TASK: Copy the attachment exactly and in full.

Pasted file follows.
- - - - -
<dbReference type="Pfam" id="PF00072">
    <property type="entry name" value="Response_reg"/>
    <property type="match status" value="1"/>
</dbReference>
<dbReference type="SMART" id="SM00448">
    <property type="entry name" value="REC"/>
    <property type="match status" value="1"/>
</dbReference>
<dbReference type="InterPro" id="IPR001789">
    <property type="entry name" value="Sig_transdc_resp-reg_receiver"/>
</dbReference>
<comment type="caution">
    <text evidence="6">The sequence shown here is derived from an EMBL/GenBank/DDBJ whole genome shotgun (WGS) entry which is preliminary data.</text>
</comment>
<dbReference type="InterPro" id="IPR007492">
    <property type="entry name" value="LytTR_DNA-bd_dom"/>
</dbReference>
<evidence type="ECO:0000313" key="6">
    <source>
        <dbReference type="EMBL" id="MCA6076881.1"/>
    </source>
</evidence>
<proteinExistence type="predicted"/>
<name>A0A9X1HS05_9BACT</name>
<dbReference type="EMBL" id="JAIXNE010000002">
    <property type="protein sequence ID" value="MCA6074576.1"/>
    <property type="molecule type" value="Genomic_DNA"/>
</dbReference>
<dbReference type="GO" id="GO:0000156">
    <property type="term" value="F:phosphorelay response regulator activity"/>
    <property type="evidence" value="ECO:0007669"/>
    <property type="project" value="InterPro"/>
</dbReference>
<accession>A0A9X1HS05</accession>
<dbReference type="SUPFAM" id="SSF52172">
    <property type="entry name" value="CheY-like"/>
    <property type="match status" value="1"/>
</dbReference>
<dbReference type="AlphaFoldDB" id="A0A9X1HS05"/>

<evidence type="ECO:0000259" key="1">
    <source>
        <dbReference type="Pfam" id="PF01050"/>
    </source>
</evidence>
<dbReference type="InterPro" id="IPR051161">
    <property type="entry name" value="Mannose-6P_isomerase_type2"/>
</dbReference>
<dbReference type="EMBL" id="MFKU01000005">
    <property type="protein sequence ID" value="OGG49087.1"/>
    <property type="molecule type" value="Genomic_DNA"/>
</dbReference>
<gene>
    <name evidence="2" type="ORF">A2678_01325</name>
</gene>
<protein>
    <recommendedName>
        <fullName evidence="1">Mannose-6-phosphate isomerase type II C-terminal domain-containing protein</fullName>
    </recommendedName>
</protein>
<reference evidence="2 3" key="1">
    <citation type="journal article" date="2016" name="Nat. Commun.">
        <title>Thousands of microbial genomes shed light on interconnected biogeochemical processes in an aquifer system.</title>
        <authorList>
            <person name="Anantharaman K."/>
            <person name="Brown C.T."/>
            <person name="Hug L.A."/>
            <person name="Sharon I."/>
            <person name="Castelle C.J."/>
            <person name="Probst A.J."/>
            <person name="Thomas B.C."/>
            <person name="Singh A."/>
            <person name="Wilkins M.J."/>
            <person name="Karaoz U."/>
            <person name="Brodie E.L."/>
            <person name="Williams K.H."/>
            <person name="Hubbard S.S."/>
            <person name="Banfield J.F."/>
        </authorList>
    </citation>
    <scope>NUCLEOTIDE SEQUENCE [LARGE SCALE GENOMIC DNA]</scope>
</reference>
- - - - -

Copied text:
<dbReference type="Pfam" id="PF00072">
    <property type="entry name" value="Response_reg"/>
    <property type="match status" value="1"/>
</dbReference>
<dbReference type="SMART" id="SM00448">
    <property type="entry name" value="REC"/>
    <property type="match status" value="1"/>
</dbReference>
<dbReference type="InterPro" id="IPR001789">
    <property type="entry name" value="Sig_transdc_resp-reg_receiver"/>
</dbReference>
<comment type="caution">
    <text evidence="6">The sequence shown here is derived from an EMBL/GenBank/DDBJ whole genome shotgun (WGS) entry which is preliminary data.</text>
</comment>
<dbReference type="InterPro" id="IPR007492">
    <property type="entry name" value="LytTR_DNA-bd_dom"/>
</dbReference>
<evidence type="ECO:0000313" key="6">
    <source>
        <dbReference type="EMBL" id="MCA6076881.1"/>
    </source>
</evidence>
<proteinExistence type="predicted"/>
<name>A0A9X1HS05_9BACT</name>
<dbReference type="EMBL" id="JAIXNE010000002">
    <property type="protein sequence ID" value="MCA6074576.1"/>
    <property type="molecule type" value="Genomic_DNA"/>
</dbReference>
<dbReference type="GO" id="GO:0000156">
    <property type="term" value="F:phosphorelay response regulator activity"/>
    <property type="evidence" value="ECO:0007669"/>
    <property type="project" value="InterPro"/>
</dbReference>
<accession>A0A9X1HS05</accession>
<dbReference type="SUPFAM" id="SSF52172">
    <property type="entry name" value="CheY-like"/>
    <property type="match status" value="1"/>
</dbReference>
<dbReference type="AlphaFoldDB" id="A0A9X1HS05"/>

<evidence type="ECO:0000259" key="1">
    <source>
        <dbReference type="Pfam" id="PF01050"/>
    </source>
</evidence>
<dbReference type="InterPro" id="IPR051161">
    <property type="entry name" value="Mannose-6P_isomerase_type2"/>
</dbReference>
<dbReference type="EMBL" id="MFKU01000005">
    <property type="protein sequence ID" value="OGG49087.1"/>
    <property type="molecule type" value="Genomic_DNA"/>
</dbReference>
<gene>
    <name evidence="2" type="ORF">A2678_01325</name>
</gene>
<protein>
    <recommendedName>
        <fullName evidence="1">Mannose-6-phosphate isomerase type II C-terminal domain-containing protein</fullName>
    </recommendedName>
</protein>
<reference evidence="2 3" key="1">
    <citation type="journal article" date="2016" name="Nat. Commun.">
        <title>Thousands of microbial genomes shed light on interconnected biogeochemical processes in an aquifer system.</title>
        <authorList>
            <person name="Anantharaman K."/>
            <person name="Brown C.T."/>
            <person name="Hug L.A."/>
            <person name="Sharon I."/>
            <person name="Castelle C.J."/>
            <person name="Probst A.J."/>
            <person name="Thomas B.C."/>
            <person name="Singh A."/>
            <person name="Wilkins M.J."/>
            <person name="Karaoz U."/>
            <person name="Brodie E.L."/>
            <person name="Williams K.H."/>
            <person name="Hubbard S.S."/>
            <person name="Banfield J.F."/>
        </authorList>
    </citation>
    <scope>NUCLEOTIDE SEQUENCE [LARGE SCALE GENOMIC DNA]</scope>
</reference>